Ignorance is not an excuse. A reason, arguably, but it doesn’t grant absolution. As mankind backtracks on long-standing definitions of gender so tightly clutched that medical science swept in to create surgical and psychological procedures and therapies in order to force our children into society’s tiny boxes, none of us has the right to remain ignorant of the history of this epidemic. We must put on a coat of vigilance that fights against the reconstruction and reprogramming of any person without their adult, advised and educated consent. For we are those children, and those children are us.
When answering their highest purpose, the arts are here to lead us to the type of self-questioning that sends us on a road of introspection, conversation and further study. Playwright Anna Ziegler’s play “Boy” is one tough ninety minutes in the theater and one of the few ninety-minute plays I have seen in years that earned the right to tell my senior-aged kidneys that they could just damn wait. Yet this pointed and specific exploration of the horrors of a real-live male-identifying person who was accidentally maimed and then forced to grow up presenting as female holds moments of great humor. None of the characters are painted black or white. Societal pressure to conform is the villain here; we all are its victims.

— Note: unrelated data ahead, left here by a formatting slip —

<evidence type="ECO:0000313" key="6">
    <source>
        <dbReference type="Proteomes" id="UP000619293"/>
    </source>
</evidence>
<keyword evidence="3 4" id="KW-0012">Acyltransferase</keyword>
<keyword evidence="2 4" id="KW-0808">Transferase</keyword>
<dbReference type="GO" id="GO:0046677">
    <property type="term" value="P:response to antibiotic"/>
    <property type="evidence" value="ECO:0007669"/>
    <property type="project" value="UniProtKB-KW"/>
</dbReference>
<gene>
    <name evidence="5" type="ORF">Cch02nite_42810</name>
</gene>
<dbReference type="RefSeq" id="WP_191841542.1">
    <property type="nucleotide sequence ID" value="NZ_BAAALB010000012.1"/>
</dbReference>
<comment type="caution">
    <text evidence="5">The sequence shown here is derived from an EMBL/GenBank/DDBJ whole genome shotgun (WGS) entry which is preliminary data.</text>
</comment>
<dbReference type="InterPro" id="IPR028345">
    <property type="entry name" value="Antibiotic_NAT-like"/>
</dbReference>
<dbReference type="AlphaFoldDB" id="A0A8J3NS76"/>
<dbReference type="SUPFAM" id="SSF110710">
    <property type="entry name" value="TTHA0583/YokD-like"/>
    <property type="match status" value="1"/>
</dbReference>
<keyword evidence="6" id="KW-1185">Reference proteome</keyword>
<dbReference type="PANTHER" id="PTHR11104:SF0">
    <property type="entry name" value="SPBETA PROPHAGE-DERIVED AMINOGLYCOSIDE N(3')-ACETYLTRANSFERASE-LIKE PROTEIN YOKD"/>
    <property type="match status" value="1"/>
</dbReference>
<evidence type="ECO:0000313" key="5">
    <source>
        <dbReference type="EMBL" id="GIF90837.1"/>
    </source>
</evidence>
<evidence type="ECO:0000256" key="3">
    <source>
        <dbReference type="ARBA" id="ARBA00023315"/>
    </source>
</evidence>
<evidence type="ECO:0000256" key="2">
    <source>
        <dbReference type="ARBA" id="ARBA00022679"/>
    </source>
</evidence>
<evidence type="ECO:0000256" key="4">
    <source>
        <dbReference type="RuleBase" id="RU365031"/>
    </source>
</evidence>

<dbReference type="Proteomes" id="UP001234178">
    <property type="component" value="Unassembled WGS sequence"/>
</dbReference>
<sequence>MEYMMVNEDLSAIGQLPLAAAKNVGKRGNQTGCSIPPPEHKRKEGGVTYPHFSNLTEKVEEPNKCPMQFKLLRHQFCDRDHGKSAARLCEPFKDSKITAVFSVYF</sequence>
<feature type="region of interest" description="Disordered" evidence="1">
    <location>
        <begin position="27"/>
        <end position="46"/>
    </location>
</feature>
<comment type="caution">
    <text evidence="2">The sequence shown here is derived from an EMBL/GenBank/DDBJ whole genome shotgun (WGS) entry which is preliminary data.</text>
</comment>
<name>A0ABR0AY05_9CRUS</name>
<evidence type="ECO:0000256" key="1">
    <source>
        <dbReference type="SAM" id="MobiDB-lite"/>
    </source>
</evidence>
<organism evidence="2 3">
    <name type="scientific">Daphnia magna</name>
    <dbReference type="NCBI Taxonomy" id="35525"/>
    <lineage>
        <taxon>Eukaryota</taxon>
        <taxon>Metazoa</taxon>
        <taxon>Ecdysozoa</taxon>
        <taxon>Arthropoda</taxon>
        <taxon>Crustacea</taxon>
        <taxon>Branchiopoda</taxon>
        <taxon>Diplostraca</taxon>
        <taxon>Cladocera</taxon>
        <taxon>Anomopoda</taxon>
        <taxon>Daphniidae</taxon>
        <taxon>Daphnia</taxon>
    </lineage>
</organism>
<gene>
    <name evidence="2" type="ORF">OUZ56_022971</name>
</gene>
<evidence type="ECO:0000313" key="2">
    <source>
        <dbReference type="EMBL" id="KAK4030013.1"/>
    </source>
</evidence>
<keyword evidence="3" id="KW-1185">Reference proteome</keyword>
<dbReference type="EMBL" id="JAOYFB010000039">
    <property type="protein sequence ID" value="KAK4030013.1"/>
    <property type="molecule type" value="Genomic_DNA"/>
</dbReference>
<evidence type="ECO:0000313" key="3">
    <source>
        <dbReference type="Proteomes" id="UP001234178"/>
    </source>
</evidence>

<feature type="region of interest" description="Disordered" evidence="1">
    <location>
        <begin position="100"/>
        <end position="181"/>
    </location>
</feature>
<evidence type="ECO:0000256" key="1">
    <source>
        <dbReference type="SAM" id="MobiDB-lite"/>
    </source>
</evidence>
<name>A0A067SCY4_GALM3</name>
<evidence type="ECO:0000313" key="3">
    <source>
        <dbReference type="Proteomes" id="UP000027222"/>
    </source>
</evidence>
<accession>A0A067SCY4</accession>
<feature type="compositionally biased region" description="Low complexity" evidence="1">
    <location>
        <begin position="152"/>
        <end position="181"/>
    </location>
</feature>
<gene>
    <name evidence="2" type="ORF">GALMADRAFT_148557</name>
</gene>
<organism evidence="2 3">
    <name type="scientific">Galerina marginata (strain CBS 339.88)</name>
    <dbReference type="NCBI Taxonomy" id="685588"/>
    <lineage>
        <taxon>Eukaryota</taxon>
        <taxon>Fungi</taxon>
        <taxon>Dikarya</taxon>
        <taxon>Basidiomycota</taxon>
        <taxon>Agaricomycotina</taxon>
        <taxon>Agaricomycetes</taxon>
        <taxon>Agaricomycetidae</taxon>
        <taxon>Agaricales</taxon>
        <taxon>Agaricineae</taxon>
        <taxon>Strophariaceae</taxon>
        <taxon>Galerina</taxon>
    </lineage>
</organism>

In the leading role, Theo Germaine is simply breathtaking. The story transitions, as does the protagonist, back and forth in time and during every moment Germaine is completely believable. There is a light inside them that radiates, no matter the moment the character is living. Our favorite actors have that “it-quality” that is outside their work, while informing all of it. Here is a soul to watch, for they are primed to do great things, theatrically or otherwise.
Now take yourself to school. Grant yourself a hard ninety minutes of brilliant theater that will keep you vibrating for days to come. Then talk about it. Make a study of the story behind the play. Start to ask the questions of others that the theater asks of you. (Aaron Hunt)
TimeLine Theatre Company, 615 West Wellington, (773)281-8463, timelinetheatre.com, $40-$54. Through March 18.